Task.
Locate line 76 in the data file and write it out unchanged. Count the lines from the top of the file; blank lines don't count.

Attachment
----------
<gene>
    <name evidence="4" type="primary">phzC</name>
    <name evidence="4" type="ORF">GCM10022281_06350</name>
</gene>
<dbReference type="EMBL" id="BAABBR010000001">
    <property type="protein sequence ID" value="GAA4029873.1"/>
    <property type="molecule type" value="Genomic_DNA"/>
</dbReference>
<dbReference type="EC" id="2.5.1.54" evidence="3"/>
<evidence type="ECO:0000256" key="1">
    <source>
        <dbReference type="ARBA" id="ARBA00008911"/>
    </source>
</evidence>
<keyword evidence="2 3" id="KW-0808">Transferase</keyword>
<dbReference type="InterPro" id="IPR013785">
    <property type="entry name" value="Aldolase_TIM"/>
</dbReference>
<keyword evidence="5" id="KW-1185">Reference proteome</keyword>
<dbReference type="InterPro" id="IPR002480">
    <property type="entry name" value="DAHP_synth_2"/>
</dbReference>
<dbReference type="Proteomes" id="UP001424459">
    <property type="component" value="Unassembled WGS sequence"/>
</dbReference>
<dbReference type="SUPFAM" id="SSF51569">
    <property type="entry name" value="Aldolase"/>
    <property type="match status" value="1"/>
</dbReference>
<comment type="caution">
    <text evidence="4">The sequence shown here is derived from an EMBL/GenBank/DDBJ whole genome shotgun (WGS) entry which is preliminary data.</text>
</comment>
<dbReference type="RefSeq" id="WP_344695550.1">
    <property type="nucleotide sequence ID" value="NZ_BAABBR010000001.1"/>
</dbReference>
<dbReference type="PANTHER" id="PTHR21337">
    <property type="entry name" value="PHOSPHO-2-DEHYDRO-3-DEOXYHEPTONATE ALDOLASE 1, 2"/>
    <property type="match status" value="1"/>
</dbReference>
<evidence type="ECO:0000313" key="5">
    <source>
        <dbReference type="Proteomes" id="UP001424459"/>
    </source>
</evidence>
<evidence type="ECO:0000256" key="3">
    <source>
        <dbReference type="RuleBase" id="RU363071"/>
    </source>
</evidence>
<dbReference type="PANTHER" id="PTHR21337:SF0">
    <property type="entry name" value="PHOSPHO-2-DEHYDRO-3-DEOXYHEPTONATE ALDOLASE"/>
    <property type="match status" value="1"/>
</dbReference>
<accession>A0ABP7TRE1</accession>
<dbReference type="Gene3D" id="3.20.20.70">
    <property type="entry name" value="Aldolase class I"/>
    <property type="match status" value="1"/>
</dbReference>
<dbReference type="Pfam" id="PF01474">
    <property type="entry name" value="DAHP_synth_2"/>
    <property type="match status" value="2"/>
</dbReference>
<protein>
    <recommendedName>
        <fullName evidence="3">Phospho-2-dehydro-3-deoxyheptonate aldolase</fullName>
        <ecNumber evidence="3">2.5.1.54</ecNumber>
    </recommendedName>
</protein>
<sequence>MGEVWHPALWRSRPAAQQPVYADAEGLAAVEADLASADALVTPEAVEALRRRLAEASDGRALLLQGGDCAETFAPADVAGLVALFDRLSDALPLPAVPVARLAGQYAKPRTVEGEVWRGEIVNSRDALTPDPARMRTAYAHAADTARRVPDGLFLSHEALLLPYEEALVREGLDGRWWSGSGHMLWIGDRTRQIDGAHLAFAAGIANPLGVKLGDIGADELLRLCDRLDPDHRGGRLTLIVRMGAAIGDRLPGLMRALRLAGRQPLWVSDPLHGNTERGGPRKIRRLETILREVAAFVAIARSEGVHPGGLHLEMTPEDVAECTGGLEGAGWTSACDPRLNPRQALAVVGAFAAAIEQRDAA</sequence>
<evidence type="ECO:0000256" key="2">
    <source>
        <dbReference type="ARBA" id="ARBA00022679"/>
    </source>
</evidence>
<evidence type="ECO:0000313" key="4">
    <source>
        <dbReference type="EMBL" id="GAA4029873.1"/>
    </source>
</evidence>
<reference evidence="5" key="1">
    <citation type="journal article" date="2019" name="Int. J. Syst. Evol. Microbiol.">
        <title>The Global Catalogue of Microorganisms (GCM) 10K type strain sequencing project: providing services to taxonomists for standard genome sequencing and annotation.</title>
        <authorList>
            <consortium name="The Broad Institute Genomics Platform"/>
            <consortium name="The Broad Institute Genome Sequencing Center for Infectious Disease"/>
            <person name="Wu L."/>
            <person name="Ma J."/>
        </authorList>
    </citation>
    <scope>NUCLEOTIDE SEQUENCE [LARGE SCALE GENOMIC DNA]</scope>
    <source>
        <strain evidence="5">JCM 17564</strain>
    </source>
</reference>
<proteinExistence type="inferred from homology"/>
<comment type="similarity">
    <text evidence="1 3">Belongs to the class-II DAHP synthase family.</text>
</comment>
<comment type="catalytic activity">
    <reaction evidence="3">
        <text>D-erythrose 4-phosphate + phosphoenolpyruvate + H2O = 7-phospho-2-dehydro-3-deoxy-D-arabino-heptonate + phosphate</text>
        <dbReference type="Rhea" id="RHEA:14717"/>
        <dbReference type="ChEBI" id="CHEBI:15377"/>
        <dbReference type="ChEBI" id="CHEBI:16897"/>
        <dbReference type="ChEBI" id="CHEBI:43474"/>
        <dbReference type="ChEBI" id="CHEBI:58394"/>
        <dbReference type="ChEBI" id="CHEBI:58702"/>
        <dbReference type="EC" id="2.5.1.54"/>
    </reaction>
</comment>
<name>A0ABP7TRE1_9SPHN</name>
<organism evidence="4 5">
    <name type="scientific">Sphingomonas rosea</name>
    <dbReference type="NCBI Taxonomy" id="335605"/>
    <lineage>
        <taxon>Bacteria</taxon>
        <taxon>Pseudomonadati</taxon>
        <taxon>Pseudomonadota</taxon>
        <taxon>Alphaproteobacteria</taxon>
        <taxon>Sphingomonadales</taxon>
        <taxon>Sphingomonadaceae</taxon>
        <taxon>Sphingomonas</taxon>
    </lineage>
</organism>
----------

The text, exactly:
    <source>